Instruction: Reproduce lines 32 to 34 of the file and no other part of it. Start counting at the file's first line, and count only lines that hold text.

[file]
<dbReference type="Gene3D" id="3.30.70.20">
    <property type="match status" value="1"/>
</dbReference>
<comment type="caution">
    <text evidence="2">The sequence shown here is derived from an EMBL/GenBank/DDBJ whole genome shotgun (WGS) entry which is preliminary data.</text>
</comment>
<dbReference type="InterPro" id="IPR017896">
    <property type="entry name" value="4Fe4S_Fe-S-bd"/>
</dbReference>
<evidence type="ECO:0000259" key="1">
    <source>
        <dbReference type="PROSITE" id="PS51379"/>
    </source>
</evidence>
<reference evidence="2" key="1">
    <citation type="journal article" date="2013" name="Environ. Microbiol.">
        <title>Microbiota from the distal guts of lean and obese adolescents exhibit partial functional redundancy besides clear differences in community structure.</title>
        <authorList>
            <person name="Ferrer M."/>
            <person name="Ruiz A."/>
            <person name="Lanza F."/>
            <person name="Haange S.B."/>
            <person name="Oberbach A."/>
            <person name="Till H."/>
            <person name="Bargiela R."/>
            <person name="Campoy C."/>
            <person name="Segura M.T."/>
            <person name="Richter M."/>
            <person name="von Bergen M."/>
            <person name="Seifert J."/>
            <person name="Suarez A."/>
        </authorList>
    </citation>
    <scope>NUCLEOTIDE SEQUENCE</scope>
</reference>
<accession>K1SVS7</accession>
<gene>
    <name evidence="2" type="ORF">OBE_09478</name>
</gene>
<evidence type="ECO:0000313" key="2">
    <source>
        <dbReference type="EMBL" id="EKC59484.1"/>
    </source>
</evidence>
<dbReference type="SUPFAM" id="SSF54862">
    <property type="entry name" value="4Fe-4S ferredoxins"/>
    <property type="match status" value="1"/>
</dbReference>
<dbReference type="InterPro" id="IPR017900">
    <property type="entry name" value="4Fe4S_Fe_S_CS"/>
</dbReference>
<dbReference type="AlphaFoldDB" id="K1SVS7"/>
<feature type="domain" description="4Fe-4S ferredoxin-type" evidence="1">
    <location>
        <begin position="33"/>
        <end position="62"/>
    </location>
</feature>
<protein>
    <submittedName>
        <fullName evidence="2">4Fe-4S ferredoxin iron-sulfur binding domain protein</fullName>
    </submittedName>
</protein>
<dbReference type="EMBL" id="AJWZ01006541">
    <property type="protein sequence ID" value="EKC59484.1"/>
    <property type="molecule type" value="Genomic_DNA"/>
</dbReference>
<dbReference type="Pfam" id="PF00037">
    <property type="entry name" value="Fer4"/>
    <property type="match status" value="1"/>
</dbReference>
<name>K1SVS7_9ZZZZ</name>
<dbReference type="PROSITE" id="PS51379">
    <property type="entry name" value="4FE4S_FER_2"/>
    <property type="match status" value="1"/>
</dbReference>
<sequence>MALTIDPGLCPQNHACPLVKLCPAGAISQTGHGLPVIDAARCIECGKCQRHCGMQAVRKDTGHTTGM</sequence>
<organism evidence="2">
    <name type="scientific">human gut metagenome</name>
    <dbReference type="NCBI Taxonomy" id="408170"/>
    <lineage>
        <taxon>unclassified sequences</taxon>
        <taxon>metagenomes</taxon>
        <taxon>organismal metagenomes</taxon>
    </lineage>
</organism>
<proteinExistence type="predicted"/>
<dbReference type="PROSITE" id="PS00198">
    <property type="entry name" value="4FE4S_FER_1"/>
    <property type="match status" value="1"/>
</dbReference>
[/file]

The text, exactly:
        </authorList>
    </citation>
    <scope>NUCLEOTIDE SEQUENCE</scope>